Microscopy stills are attached in this paper from fiber samples that had been previously evaluated in an earlier Carnicom paper named BIOLOGICAL COMPONENTS IDENTIFIED that was published on May 11, 2000. Though a portion of this same fiber sample was sent to EPA Administrator Carol M. Browner six months prior to this paper, to date, Ms. Browner refuses to identify the material in this sample.
A ground fiber sample received previously in November 1999 is observed and pictured in this paper under a microscope and black light, and is compared to other known and unknown synthetic fibers. A notable thing from this observation is that the ground fibers show a low level of fluorescence, whereas the synthetics compared to show a high level of fluorescence. The ground fiber samples also showed sub-micron diameter, and high levels of adhesiveness and elasticity. Additional data and feedback of the current investigations underway with UV light is most welcome.
A copy of the Certified Receipt showing EPA Administrator received Clifford Carnicom’s sample.
Here is a copy of the Certified Receipt showing EPA Administrator Carol M. Browner received Clifford Carnicom’s sample, but had yet to reply.
Pictures on this page show unusual samples from Sacramento, California that a witness sent in to the Carnicom Institute. These samples, which are white and of granular or powder form, are not at all similar to the fibrous microscopic samples sent in and discussed earlier. The significance of this ground sample, as well as the identification of it, remains unknown at this time.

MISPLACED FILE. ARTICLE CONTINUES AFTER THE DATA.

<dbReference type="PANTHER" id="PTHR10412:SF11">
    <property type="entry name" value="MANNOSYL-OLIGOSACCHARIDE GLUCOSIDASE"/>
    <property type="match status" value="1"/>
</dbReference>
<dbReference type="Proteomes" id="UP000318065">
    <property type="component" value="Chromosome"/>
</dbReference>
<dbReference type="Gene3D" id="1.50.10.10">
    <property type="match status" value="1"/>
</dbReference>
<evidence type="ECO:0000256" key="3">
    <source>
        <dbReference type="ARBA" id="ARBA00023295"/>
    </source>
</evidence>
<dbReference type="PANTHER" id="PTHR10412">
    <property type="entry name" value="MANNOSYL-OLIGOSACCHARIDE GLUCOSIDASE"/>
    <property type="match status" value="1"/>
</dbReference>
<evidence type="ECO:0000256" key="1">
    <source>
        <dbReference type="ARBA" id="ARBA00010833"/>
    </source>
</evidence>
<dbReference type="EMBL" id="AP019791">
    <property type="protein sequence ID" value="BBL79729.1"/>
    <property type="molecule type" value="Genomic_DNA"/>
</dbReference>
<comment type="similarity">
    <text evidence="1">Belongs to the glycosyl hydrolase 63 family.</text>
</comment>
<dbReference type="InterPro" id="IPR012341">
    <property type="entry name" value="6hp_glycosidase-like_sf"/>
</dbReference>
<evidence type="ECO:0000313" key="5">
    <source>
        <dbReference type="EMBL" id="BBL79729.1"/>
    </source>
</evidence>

Eyewitness accounts of finding unusual fiber materials on the ground have been accumulated over the past year and more in direct connection with unusual aircraft activity. As might be expected, there are repeated, frequent and widespread accounts of respiratory distress and allergic reactions reported in association with such aircraft activity. This paper continues previous research on and presents microscopic views of suspected chemtrail ground samples collected in November and December 1999. Two identical ground fiber samples (one from Sacramento, CA, and one from eastern Oregon) were received, analyzed and compared to synthetic and natural fibers, such as human hair, wool, silk, spider webs, cotton and more. Though found in locations hundreds of miles apart, these two ground fibers exhibited identical characteristics in all respects down to the microscopic level. Based on tests outlined in this paper, it has been demonstrated that the ground sample fibers cannot be identified as any known or common natural or synthetic fiber.